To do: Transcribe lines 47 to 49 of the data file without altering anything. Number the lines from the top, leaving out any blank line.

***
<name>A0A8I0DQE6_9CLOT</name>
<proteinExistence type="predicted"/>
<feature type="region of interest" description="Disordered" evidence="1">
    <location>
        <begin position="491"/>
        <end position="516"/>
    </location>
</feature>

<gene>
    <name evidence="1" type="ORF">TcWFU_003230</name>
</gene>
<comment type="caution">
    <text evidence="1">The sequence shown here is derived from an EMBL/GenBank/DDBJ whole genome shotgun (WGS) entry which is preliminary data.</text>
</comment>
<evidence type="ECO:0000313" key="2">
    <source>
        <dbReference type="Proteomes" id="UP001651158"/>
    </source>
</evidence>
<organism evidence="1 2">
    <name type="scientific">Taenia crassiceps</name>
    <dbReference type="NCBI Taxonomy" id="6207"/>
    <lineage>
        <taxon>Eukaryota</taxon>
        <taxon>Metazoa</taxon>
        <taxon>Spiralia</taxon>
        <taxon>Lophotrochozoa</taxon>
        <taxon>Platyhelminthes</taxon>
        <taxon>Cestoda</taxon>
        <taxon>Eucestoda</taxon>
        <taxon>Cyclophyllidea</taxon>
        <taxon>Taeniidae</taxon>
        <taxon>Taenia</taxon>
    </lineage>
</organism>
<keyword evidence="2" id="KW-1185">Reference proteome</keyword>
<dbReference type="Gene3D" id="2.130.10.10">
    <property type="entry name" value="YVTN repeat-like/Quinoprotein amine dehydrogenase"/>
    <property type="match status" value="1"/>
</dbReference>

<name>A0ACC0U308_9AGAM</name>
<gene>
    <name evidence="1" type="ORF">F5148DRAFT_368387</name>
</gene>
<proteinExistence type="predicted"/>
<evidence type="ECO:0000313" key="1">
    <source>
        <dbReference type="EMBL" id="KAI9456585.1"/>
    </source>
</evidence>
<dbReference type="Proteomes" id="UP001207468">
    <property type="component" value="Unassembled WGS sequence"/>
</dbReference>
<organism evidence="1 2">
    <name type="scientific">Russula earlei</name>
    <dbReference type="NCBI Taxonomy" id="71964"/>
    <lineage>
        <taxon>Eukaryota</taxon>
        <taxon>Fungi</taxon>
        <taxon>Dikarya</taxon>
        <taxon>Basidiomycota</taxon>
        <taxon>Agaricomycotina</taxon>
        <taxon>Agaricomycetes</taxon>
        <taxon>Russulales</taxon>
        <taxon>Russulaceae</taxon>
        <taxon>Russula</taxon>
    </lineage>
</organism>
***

    <source>
        <dbReference type="EMBL" id="KAI9456585.1"/>
    </source>